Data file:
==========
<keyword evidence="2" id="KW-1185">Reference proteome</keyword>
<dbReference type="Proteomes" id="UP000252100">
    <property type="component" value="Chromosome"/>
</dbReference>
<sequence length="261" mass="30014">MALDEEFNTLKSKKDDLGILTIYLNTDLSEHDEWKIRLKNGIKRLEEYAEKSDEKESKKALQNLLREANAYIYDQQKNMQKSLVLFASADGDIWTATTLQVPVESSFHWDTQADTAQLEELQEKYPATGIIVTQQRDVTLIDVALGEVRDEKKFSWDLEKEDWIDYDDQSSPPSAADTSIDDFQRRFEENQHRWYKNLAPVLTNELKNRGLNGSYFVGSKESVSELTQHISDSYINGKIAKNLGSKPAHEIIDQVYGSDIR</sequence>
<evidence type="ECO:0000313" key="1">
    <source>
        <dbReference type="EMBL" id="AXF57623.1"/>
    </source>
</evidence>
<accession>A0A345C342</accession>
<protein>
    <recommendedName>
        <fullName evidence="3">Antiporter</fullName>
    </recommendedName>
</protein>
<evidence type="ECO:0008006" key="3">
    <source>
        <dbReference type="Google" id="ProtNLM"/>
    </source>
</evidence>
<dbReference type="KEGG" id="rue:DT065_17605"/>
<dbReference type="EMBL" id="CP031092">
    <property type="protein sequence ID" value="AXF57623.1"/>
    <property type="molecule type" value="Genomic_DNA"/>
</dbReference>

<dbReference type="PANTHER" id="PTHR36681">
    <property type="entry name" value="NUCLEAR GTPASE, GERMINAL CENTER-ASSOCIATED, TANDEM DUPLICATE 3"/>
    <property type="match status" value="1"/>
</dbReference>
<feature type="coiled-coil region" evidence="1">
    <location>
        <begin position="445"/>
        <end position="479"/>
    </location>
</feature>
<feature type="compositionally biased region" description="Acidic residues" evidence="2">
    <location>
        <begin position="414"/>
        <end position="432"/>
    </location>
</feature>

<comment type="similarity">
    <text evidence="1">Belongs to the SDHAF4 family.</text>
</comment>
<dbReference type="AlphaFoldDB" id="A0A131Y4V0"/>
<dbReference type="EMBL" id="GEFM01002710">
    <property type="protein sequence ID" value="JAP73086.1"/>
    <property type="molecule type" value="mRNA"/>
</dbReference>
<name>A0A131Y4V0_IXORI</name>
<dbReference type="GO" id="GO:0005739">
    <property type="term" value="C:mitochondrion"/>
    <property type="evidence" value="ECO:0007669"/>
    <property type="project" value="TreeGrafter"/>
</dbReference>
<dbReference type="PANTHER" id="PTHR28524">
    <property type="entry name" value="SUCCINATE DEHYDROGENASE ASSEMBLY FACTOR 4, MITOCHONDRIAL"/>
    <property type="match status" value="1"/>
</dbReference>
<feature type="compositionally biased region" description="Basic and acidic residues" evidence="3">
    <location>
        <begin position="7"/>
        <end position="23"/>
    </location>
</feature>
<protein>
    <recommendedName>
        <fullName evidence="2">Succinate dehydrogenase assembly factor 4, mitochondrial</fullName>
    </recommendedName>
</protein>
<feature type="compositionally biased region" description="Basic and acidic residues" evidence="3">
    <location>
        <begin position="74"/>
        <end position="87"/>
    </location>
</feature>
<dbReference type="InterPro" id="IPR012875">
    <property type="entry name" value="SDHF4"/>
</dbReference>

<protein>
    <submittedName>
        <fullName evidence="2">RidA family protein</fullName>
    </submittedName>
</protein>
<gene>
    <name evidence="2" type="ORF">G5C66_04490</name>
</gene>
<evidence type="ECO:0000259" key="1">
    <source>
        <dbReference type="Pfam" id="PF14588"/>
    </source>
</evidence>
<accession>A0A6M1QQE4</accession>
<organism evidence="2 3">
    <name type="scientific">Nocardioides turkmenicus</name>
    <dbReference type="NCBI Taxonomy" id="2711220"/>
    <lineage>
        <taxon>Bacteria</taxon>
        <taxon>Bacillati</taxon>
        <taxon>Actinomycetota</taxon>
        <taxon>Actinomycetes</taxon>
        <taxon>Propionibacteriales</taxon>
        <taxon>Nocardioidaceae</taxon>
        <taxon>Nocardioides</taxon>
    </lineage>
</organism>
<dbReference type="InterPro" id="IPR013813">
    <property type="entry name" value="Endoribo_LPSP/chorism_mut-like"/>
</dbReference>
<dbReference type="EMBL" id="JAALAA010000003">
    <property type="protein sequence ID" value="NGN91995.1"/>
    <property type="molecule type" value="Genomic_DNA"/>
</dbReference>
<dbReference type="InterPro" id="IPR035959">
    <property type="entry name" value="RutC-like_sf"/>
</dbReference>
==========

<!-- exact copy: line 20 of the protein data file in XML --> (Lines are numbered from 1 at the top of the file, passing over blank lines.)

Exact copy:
    </source>